Twitter Author Guidelines

I've written content for a variety of different types of publications and media in the past and also have led design efforts across multiple organizations. Both of these efforts have benefited from some form of guidelines, best practices, patterns, and conventions to help contributors create the highest possible quality. I believe the Twitterverse could similarly benefit. I should point out, though, that some people may feel that the informal nature of Twitter makes this type of material unnecessary and possibly even antithetical. However, I've received enough suggestions, both solicited and unsolicited. about Twitter's unwritten rules that reinforces the need to write these things down.

Twitter is growing at an incredible rate and some best practices and conventions appear to be emerging in certain areas. Yet other areas could benefit from some common approaches. The number of company Twitter accounts is increasing and there is little guidance for the people who are tweeting on behalf of their company. Consistent with Twitter's focus on brevity and informality, I'd like to keep these guidelines brief and informal too.

Let start by settling on a few terms: a "tweet" refers to the 140 character or fewer piece of text that is sent on Twitter; a "retweet" is a forwarding of a tweet to others; a "reply" is a response to a tweet that is viewable publically, and a "direct message" or DM is a response or communication that is private.


  1. Content. You can write anything you want but think about what might be most interesting to those following you. Think about what you enjoy most from other people's tweets. If you're tweeting on a company account, make sure to cover a variety of topics in your discipline area and avoid exclusively discussing your own company.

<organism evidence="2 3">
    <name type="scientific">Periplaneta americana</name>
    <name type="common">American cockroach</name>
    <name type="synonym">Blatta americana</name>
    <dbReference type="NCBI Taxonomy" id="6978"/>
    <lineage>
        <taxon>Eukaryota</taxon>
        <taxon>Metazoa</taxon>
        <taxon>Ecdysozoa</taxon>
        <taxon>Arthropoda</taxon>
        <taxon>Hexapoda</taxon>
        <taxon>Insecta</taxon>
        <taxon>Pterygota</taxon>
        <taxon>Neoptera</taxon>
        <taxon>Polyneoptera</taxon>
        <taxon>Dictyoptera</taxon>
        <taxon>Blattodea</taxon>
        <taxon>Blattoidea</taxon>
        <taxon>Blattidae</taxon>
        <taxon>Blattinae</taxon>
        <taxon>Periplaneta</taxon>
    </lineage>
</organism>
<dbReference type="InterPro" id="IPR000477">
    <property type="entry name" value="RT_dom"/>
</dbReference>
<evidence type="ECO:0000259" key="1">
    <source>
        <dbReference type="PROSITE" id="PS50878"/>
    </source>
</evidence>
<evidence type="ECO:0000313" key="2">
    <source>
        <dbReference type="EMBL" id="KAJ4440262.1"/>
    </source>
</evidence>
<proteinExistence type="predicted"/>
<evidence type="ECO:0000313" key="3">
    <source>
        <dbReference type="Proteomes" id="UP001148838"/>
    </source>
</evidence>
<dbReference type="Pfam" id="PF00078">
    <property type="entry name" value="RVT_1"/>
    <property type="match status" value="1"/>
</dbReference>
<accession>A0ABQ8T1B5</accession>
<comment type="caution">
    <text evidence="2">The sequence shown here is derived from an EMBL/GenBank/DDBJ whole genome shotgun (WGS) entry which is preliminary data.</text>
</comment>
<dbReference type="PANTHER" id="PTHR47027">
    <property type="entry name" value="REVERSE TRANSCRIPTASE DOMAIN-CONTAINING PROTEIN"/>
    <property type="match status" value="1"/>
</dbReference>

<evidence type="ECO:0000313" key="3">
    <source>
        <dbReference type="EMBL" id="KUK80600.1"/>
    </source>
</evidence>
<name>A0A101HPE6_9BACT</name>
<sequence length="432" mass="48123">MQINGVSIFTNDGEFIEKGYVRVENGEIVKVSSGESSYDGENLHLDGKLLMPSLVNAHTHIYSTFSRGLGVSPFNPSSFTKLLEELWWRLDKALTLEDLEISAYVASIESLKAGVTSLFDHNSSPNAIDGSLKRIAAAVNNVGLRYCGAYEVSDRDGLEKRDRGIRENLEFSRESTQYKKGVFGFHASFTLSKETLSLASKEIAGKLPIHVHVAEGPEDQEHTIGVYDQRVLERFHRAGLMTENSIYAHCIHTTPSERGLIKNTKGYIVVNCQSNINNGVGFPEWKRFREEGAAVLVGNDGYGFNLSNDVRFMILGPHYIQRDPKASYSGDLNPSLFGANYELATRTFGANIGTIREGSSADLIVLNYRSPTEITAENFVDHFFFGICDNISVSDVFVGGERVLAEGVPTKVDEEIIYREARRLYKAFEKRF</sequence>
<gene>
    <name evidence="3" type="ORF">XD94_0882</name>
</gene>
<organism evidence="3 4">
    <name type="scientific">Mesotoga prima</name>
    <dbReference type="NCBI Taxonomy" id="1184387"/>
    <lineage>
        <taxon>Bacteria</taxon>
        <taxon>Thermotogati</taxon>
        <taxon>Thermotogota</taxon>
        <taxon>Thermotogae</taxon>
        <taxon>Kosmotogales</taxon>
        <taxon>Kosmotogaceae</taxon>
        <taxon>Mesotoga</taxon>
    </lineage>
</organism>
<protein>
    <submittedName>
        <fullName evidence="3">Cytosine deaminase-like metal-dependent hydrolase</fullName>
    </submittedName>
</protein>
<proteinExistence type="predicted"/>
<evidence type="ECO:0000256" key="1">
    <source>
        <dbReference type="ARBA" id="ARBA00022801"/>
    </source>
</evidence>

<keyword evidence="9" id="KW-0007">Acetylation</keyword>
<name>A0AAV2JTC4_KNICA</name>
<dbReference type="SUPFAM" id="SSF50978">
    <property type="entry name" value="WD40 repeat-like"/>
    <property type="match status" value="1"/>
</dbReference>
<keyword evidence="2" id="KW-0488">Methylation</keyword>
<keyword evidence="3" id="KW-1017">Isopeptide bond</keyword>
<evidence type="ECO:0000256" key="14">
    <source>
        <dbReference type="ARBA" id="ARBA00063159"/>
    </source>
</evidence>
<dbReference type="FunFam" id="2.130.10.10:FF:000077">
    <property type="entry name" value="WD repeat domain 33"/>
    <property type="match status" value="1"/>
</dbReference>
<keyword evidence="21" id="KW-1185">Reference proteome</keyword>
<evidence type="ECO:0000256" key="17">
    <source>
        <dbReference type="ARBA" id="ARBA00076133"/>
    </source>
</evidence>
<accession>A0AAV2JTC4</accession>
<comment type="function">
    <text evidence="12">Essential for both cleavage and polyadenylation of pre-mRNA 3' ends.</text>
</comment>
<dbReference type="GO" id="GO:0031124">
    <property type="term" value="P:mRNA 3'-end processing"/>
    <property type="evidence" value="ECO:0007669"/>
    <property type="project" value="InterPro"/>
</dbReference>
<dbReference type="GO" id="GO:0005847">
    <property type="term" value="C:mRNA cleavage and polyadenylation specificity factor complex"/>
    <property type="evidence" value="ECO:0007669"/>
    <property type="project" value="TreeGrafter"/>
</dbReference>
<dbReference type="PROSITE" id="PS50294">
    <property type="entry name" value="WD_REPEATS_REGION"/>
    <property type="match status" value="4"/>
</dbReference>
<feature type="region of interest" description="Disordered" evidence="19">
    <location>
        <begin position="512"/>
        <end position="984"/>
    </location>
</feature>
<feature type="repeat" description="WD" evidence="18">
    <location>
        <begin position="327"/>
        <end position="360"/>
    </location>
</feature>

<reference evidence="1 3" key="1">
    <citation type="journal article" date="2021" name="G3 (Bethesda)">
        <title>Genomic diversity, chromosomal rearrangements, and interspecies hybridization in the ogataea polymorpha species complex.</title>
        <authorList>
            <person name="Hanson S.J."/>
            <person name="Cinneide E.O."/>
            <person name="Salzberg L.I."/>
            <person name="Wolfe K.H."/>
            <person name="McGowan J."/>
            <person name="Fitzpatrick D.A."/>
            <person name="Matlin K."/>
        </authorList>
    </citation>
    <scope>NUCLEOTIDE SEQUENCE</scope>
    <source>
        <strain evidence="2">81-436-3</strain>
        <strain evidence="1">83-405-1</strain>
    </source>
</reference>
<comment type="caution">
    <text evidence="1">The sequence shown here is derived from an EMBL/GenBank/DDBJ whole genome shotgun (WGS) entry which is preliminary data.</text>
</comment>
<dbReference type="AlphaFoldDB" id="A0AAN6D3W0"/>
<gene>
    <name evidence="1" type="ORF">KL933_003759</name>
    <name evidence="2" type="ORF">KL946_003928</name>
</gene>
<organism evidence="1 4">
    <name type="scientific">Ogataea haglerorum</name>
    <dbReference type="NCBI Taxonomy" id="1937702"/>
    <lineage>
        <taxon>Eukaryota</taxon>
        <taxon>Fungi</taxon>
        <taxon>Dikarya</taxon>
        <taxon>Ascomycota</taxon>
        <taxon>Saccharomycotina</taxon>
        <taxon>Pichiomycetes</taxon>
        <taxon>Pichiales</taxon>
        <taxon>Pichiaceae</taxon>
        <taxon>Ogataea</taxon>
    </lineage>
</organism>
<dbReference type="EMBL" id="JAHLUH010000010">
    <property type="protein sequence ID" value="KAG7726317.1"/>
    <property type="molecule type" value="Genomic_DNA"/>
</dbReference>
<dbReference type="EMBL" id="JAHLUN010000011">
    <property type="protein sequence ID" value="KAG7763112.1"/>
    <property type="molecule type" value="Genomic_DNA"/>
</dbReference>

2. Format. Write as if you're having a conversation using the first person with the people who follow you unless you are tweeting on a company account on which it is better to use the third person but still use a conversational manner. You can respond to someone publically using the "@" sign or privately using a "d" in front of their account name. Most of the Twitter tools have options for replying or direct messaging (DM) which automatically create the appropirate @ or d format.
  3. Length. Everyone is aware that the length of any tweet cannot be longer than 140 characters. However, if others want to retweet what you've written, it is a good practice and a nice courtesy to them to use far fewer characters in your tweet so that the retweet will fit within 140 characters. A good rule of thumb is to leave 20 to 25 characters of retweeting room.
  4. Attribution. A "retweet" is the technical equivalent of the word-of-mouth sharing or passing on of information. Communicating attribution or whom you got the information from is critically important in the Twitterverse as it is in areas like academic publishing. If you want to pass on something someone else said, make absolutely sure to include their Twitter account name in the tweet you send using the reference format of RT @ followed by the person's account name at the beginning of the tweet. Another popular format involves using "via @" followed by the account name at the end of the tweet. There is no set convention for adding a comment to a RT but I would recommend putting your comment at the beginning of the tweet and separating your words from the retweet by "->".
  5. Indexing. Hashtags which are created using a "#" key followed by a short word or acronym are used on Twitter to provide a tag for the topic or topics you're tweeting about so that others can go directly to a tag like #design and be able to read all of the tweets from a variety of people on the topic of design. Hashtags still aren't pervasively used likely due to the fact that they take up precious characters in the 140 character input field so it is a good practice to simply search on keywords too in order to see what people are writing on that topic.
  6. Evolution. Twitter is still new and is evolving at a rapid rate so be attentive to changes in how others are tweeting, be responsive to comments made by people following you about your tweeting habits, and most of all, have fun!

This is my brief summary of what I think may be of value to twitterers. Please use the commenting capability of this blog to provide any feedback or other suggestions of your own or send me a tweet using @karelvredenburg or the company account I tweet on @ibmdesign.